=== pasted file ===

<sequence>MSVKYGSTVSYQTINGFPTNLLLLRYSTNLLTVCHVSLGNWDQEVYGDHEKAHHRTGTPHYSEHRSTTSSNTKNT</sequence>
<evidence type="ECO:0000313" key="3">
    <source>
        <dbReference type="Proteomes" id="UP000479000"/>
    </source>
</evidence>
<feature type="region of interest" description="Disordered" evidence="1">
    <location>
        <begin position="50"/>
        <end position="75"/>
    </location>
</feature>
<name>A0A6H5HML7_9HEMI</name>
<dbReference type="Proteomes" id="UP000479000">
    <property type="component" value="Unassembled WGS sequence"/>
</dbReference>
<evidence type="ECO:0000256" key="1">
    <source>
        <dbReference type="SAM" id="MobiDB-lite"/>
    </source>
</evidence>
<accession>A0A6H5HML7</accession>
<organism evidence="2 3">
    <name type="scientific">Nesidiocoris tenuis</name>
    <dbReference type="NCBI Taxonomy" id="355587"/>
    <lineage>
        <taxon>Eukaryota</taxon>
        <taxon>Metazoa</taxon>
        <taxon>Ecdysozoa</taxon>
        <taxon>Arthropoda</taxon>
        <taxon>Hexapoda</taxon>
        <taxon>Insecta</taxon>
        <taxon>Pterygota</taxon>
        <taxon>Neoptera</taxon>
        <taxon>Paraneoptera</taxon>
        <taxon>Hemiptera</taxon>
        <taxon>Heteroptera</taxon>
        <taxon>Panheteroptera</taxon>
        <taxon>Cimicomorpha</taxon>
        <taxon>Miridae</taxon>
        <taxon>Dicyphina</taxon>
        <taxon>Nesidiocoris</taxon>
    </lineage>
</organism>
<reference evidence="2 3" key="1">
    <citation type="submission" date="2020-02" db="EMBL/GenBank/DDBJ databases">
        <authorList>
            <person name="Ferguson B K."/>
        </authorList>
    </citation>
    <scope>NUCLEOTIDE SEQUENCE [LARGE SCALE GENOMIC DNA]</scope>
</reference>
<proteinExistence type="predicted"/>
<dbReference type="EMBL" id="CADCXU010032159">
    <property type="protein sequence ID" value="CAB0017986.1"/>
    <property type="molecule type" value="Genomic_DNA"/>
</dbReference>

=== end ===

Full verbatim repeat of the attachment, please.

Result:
<sequence>MSVKYGSTVSYQTINGFPTNLLLLRYSTNLLTVCHVSLGNWDQEVYGDHEKAHHRTGTPHYSEHRSTTSSNTKNT</sequence>
<evidence type="ECO:0000313" key="3">
    <source>
        <dbReference type="Proteomes" id="UP000479000"/>
    </source>
</evidence>
<feature type="region of interest" description="Disordered" evidence="1">
    <location>
        <begin position="50"/>
        <end position="75"/>
    </location>
</feature>
<name>A0A6H5HML7_9HEMI</name>
<dbReference type="Proteomes" id="UP000479000">
    <property type="component" value="Unassembled WGS sequence"/>
</dbReference>
<evidence type="ECO:0000256" key="1">
    <source>
        <dbReference type="SAM" id="MobiDB-lite"/>
    </source>
</evidence>
<accession>A0A6H5HML7</accession>
<organism evidence="2 3">
    <name type="scientific">Nesidiocoris tenuis</name>
    <dbReference type="NCBI Taxonomy" id="355587"/>
    <lineage>
        <taxon>Eukaryota</taxon>
        <taxon>Metazoa</taxon>
        <taxon>Ecdysozoa</taxon>
        <taxon>Arthropoda</taxon>
        <taxon>Hexapoda</taxon>
        <taxon>Insecta</taxon>
        <taxon>Pterygota</taxon>
        <taxon>Neoptera</taxon>
        <taxon>Paraneoptera</taxon>
        <taxon>Hemiptera</taxon>
        <taxon>Heteroptera</taxon>
        <taxon>Panheteroptera</taxon>
        <taxon>Cimicomorpha</taxon>
        <taxon>Miridae</taxon>
        <taxon>Dicyphina</taxon>
        <taxon>Nesidiocoris</taxon>
    </lineage>
</organism>
<reference evidence="2 3" key="1">
    <citation type="submission" date="2020-02" db="EMBL/GenBank/DDBJ databases">
        <authorList>
            <person name="Ferguson B K."/>
        </authorList>
    </citation>
    <scope>NUCLEOTIDE SEQUENCE [LARGE SCALE GENOMIC DNA]</scope>
</reference>
<proteinExistence type="predicted"/>
<dbReference type="EMBL" id="CADCXU010032159">
    <property type="protein sequence ID" value="CAB0017986.1"/>
    <property type="molecule type" value="Genomic_DNA"/>
</dbReference>